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How To Turn a Cake Into a Trifle

Southern Living logo Southern Living 9/1/2020 Sheri Castle
a plate of food on a table: Antonis Achilleos; Prop Styling: Kay E. Clarke; Food Styling: Emily Nabors Hall © Provided by Southern Living Antonis Achilleos; Prop Styling: Kay E. Clarke; Food Styling: Emily Nabors Hall

A trifle might be the easiest fancy dessert around. They look impressive, but nothing about a trifle is fussy or difficult. They’re little more than bits of cake drizzled with something syrupy and layered with something creamy in a pretty glass bowl that shows off our handiwork. We know a dish is beloved when it warrants its own serving vessel. In lieu of a dedicated trifle bowl, however, any deep-sided, see-through bowl will do, from as small as canning jars or highball glasses (for individual servings) all the way up to punch bowls (for a crowd.)

Trifles originated in England more than two hundred years ago. The original formula called for leftover sponge cake soaked in sherry alternating with thick layers of creamy boiled custard and whipped cream. Early recipe names such as Tipsy Parson, Tipsy Squire, and Tipsy Pudding suggest that traditional trifles didn’t skimp on the sherry. Contemporary trifles don’t have to be so boozy and give us creative leeway in the layers.

Instead of homemade sponge cake, we can bake or buy a simple unfrosted cake, something tender enough to soften a little in the cream and absorb some of the sherry, but not so flimsy that it will dissolve or turn mushy. When in doubt, use pound cake, perhaps one that didn’t turn neatly out of the baking pan. A trifle is a brilliant save when we need to recast an otherwise delicious cake that doesn’t look its best. Trifle also gives a second chance to leftover cake, even when it’s a little stale. All it takes to make a cake trifle-ready is to cut it into cubes or strips, or coarsely crumble it into bite-size pieces.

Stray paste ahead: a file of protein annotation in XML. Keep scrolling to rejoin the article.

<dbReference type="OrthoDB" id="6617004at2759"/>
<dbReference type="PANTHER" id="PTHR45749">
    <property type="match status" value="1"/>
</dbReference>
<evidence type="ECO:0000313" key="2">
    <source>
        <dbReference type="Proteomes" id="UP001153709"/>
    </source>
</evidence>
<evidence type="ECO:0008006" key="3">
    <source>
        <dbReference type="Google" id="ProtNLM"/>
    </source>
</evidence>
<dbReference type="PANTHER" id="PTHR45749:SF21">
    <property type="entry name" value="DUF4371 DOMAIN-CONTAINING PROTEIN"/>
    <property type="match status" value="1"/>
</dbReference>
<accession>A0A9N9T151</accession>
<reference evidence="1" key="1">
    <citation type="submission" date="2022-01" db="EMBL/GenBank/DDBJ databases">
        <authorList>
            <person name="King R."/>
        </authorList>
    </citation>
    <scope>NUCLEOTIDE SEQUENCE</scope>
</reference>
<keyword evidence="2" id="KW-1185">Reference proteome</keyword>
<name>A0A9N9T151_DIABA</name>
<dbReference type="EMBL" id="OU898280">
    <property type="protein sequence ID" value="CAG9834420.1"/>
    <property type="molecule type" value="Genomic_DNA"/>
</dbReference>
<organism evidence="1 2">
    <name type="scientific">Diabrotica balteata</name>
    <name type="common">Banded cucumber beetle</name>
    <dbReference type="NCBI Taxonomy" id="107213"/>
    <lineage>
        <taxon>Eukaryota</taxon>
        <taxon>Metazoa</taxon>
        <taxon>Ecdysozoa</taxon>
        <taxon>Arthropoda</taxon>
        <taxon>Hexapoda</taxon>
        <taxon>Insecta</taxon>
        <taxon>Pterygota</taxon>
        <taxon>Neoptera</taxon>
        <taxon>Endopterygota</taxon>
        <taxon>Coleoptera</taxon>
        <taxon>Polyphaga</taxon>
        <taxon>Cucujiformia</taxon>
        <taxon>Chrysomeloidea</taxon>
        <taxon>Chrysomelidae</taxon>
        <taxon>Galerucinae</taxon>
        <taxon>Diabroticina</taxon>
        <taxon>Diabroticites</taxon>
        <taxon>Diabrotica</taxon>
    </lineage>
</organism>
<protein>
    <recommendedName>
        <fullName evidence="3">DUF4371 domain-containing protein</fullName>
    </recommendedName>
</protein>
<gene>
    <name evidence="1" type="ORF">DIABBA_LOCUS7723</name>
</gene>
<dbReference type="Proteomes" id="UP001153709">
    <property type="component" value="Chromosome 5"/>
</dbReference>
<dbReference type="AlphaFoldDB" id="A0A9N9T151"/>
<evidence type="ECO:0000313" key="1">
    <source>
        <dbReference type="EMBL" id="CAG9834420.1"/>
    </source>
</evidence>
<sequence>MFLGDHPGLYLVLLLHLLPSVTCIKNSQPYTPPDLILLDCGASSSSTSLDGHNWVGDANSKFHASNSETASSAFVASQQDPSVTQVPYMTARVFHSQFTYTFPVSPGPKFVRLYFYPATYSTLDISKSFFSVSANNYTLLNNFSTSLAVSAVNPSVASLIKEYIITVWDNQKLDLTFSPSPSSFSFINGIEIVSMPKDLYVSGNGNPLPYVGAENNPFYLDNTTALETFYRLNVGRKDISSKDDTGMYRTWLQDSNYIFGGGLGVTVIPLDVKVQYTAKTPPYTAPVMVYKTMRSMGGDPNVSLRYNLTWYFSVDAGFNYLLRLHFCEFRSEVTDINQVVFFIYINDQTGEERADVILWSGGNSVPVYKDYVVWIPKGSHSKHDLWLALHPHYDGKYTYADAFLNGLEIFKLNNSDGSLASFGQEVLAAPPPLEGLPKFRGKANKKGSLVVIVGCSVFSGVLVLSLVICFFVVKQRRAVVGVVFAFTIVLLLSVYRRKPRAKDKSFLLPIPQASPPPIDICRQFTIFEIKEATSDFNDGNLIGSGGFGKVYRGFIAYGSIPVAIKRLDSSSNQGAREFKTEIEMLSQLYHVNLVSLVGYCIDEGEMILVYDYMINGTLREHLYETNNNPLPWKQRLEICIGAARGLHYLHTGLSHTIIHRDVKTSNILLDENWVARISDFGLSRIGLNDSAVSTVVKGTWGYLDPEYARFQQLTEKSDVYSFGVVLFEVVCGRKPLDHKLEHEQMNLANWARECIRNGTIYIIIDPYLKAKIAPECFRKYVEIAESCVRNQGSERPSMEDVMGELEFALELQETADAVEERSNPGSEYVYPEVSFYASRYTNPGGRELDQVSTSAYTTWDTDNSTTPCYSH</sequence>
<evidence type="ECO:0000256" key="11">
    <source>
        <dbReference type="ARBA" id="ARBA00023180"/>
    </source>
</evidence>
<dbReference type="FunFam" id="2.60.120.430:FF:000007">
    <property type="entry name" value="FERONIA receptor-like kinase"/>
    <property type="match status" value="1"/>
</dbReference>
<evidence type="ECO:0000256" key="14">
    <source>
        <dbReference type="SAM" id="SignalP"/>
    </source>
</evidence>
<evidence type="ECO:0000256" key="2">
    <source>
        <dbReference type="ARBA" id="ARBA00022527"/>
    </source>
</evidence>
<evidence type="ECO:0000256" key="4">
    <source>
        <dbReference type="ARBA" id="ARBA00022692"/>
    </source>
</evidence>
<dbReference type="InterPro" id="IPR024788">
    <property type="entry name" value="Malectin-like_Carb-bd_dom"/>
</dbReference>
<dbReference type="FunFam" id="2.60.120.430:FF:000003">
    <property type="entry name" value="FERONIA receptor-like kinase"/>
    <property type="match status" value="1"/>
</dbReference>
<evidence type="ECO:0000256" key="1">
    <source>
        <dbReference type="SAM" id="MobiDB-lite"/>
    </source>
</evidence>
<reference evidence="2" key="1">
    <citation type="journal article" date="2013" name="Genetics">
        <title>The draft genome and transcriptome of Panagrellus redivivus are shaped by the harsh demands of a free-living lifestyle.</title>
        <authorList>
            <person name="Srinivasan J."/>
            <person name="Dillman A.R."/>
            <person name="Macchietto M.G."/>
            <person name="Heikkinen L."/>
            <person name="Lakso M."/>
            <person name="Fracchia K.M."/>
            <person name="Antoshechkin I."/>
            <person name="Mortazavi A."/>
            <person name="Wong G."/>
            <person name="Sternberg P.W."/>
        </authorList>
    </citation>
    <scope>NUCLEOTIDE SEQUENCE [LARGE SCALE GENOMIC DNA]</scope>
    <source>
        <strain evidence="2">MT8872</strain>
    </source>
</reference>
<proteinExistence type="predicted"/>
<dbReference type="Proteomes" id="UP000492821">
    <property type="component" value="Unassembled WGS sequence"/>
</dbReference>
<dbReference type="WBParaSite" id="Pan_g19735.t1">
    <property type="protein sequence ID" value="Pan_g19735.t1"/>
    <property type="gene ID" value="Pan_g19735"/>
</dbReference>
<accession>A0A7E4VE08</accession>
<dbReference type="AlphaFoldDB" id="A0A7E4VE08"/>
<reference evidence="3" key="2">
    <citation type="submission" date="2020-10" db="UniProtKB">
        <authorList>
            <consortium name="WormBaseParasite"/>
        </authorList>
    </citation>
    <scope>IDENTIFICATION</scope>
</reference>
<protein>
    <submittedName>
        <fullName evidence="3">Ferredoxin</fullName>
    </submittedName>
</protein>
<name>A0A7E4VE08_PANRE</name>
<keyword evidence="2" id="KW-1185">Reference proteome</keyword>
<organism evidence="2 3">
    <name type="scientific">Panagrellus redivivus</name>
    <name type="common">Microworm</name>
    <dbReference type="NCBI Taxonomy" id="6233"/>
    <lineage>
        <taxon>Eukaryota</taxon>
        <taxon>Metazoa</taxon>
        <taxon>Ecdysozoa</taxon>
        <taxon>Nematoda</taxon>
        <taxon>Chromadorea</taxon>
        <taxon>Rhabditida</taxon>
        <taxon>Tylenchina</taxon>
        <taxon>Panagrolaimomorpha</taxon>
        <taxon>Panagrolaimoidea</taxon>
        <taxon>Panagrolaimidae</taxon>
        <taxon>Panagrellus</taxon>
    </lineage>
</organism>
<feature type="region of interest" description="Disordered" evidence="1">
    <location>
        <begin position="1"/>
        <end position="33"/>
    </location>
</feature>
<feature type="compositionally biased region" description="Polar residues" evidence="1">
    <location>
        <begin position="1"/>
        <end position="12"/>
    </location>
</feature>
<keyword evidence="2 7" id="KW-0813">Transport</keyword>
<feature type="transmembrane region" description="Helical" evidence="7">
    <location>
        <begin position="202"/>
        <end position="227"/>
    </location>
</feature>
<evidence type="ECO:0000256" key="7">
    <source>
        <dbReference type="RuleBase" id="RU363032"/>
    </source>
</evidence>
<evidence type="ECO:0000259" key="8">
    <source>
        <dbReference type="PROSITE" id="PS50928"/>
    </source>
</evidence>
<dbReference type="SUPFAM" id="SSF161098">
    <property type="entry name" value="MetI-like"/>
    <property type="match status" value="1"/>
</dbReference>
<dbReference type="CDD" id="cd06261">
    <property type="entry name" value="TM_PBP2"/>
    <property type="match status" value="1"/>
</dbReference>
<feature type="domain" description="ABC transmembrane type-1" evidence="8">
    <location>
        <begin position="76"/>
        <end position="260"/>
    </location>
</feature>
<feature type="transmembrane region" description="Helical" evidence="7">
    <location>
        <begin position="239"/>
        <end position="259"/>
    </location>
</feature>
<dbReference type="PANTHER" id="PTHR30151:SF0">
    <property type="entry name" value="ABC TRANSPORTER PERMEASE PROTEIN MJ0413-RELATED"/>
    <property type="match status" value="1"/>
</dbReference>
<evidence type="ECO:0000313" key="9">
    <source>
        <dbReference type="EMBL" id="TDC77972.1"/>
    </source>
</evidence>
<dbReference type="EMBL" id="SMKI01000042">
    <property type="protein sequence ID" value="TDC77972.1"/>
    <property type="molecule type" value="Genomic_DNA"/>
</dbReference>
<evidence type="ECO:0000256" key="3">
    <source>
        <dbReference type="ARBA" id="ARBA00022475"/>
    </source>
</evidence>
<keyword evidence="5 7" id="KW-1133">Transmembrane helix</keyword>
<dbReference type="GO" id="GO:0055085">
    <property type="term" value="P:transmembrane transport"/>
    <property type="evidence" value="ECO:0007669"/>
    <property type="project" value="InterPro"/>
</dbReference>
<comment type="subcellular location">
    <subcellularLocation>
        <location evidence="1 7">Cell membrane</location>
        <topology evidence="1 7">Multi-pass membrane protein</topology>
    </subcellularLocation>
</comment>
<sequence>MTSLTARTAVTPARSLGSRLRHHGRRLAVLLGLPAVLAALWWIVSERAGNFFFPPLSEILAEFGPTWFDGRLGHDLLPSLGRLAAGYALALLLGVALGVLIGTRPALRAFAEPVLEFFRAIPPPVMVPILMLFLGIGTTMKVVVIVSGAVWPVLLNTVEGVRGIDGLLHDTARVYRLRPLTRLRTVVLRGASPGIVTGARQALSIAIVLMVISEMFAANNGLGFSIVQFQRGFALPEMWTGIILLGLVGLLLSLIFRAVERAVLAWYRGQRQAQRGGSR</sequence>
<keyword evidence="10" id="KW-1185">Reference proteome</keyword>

a plate of food on a table: Yesterday's leftover cake is today's impressive dessert. © Antonis Achilleos; Prop Styling: Kay E. Clarke; Food Styling: Emily Nabors Hall Yesterday's leftover cake is today's impressive dessert.

Video: What Is Bread Pudding—And What Kind of Bread Should You Use? (My Recipes)

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Classic trifle recipes tell us to sprinkle the cake pieces with sherry, but it’s fine to substitute something else that flavors and moistens the cake, such as a drizzle of another sweet wine, liqueur, or flavored syrups used in coffee-shop drinks. A few spoonsful of melted jelly, loose preserves, or soft citrus curd would work well, as would ripe, fragrant fruit (tossed with a little sugar to draw their juices, if needed.) Berries, peaches, or any fruit that would make great shortcake will shine in a trifle.

The gold standard for a traditional trifle’s creamy layer is rich, silky, homemade custard or pastry cream, although anything pudding-like works fine, so long as it’s not so thick or stiff that it cannot nestle into the cake layers. On the other hand, it shouldn’t be so thin that it runs down the side of the bowl and pools in the bottom. Each layer in a trifle should show and look nice in the glass bowl.

Many trifle recipes suggest equal portions of cake, custard, and cream, but that’s no longer a hard and fast rule, so long as the flavors and textures are balanced. When served, each layer should hold its own, yet meld with the other layers to the betterment of all.

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